RICHMOND, Va. -- The fraternity that was the focus of a debunked Rolling Stone article about a gang rape filed a $25 million lawsuit against the magazine Monday, saying the piece made the frat and its members "the object of an avalanche of condemnation worldwide."
The complaint, filed in Charlottesville Circuit Court, also names Sabrina Rubin Erdely as a defendant. It is the third filed in response to the November 2014 article entitled "A Rape on Campus: A Brutal Assault and Struggle for Justice at UVA." Three individual fraternity members and recent graduates of the University of Virginia are suing for at least $225,000 each, and a university associate dean who claims she was portrayed as the "chief villain" is suing the magazine for more than $7.5 million.
Rolling Stone spokeswoman Kathryn Brenner said the magazine has no comment on the lawsuit.
The article described in chilling detail a student's account of being raped by seven men at the Phi Kappa Psi fraternity house in September 2012. It portrayed university officials as insensitive and unresponsive to the plight of the student, who was identified only as Jackie, and suggested that the attack was emblematic of a culture of sexual violence at the elite public university.
The story horrified university leaders, sparked protests at the school and prompted a new round of national discussions about sexual assault on U.S. campuses.
However, details in the lengthy narrative did not hold up under scrutiny by other media organizations. For example, Phi Kappa Psi did not host any social event at its house on the day of the alleged gang rape as the article claimed. Additional discrepancies led Rolling Stone to commission an examination by the Columbia University Graduate School of Journalism, which said in a blistering report that Rolling Stone failed at virtually every step, from the reporting by Erdely to an editing process that included high-ranking staffers.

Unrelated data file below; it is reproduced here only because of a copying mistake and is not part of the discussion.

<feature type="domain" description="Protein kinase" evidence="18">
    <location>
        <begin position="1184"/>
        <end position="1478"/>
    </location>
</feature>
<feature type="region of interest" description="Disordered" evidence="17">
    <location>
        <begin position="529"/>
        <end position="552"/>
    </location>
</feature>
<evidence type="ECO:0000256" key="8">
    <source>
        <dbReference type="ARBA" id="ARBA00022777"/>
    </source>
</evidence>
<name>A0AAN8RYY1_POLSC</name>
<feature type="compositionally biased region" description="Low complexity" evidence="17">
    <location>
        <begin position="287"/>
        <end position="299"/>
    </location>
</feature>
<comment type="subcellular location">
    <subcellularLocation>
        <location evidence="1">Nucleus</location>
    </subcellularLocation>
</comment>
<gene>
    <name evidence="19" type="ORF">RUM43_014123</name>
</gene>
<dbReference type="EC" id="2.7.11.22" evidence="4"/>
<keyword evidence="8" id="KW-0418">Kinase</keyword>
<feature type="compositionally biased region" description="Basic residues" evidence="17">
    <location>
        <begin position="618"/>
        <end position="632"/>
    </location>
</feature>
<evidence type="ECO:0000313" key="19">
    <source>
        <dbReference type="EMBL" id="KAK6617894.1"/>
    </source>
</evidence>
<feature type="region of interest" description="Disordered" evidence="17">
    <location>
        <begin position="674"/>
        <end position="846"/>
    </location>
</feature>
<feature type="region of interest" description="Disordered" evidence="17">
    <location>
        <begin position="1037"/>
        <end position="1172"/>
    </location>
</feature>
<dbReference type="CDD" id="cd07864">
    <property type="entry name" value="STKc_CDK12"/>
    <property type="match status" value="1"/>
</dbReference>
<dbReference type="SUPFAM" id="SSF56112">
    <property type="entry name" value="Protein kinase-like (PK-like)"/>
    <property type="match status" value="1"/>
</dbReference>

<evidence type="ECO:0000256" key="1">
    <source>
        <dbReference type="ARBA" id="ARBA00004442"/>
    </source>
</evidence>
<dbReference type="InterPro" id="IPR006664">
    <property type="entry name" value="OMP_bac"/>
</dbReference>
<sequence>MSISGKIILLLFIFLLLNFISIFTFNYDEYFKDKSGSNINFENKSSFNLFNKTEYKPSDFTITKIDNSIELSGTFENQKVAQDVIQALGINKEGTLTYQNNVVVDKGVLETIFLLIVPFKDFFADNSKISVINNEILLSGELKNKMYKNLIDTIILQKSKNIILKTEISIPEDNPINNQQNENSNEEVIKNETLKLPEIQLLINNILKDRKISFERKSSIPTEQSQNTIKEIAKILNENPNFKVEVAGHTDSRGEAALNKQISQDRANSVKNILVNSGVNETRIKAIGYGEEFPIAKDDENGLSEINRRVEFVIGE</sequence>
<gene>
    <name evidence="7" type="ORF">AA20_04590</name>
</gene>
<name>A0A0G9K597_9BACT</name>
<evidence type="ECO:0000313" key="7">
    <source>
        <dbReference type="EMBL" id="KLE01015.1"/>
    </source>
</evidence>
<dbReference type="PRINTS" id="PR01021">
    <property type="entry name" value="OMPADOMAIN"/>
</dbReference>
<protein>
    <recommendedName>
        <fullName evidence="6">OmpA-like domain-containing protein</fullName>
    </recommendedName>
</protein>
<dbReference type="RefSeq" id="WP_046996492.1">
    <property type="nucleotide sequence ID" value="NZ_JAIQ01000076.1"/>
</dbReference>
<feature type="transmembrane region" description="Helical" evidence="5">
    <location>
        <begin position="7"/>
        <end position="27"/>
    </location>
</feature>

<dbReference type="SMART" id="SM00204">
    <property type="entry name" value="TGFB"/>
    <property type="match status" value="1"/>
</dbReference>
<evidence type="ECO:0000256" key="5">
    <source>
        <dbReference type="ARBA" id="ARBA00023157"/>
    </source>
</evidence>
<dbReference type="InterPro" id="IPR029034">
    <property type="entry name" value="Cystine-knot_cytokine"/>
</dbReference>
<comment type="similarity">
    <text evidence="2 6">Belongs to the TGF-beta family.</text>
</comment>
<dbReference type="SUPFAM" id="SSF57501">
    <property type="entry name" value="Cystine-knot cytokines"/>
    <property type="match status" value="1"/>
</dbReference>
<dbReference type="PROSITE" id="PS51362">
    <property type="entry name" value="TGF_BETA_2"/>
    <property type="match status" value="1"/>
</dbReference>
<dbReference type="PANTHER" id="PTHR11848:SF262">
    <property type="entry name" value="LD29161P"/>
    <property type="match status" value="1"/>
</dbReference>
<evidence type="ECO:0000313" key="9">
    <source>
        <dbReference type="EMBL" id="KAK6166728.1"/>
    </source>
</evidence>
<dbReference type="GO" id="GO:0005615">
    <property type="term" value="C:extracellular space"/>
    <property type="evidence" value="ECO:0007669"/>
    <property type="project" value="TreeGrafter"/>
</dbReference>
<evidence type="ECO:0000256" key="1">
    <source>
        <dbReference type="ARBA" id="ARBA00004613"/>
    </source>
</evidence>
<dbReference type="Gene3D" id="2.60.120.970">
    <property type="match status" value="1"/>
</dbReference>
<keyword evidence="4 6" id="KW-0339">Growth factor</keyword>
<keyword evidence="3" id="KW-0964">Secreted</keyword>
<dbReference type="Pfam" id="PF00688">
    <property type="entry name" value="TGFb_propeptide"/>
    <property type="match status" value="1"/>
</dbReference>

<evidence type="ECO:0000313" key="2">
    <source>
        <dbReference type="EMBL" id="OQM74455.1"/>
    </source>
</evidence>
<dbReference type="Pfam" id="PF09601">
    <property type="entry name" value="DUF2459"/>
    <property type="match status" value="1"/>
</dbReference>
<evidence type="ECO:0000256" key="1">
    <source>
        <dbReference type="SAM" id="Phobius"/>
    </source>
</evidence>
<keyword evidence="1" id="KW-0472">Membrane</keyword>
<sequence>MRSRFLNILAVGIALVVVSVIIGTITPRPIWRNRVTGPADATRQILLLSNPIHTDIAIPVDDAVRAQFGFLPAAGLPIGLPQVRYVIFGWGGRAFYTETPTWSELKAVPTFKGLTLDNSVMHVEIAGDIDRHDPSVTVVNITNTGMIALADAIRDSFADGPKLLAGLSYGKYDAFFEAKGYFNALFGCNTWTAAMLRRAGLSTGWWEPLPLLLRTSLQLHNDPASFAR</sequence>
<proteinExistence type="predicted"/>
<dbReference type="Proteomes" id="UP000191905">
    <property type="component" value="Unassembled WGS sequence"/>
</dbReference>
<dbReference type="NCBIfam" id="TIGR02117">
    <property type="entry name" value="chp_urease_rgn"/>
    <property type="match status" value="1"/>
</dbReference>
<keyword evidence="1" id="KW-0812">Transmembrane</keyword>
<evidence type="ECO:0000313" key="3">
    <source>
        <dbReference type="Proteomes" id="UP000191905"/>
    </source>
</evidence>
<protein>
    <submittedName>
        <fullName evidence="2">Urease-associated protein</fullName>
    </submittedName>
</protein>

The Columbia Graduate School of Journalism report said the magazine's shortcomings "encompassed reporting, editing, editorial supervision and fact-checking."
The article said a woman named "Jackie" was gang-raped at the fraternity house. Police have said there is no evidence the attack took place.
The journalism school's analysis was accompanied by a statement from Rolling Stone Managing Editor Will Dana apologizing for the failures and retracting the November 2014 story.
Some University of Virginia students previously said none of that will erase the article's repercussions.
"I think the real casualty of the report is the University of Virginia's trust in journalism," said Abraham Axler of New York City, president of the university's Student Council. "I don't think any University of Virginia student going through this will ever read an article the same way."
An investigation by Charlottesville police also found no evidence to back up Jackie's claims. Despite the retractions and apologizes, the fraternity said the damage was already done.
"These allegations did not concern harmless fraternity pranks," the fraternity said in the lawsuit. "These were allegations of ritualized and criminal gang-rape that Rolling Stone knew were the predicates for annihilation of Phi Kappa Psi and widespread persecution of its members."
The complaint alleges that the magazine set out to find a story of "graphic and violent rape" at an elite university and rejected other possible stories that were not sensational enough.
"Rolling Stone and Erdely had an agenda, and they were recklessly oblivious to the harm they would cause innocent victims in their ruthless pursuit of that agenda," the lawsuit said.
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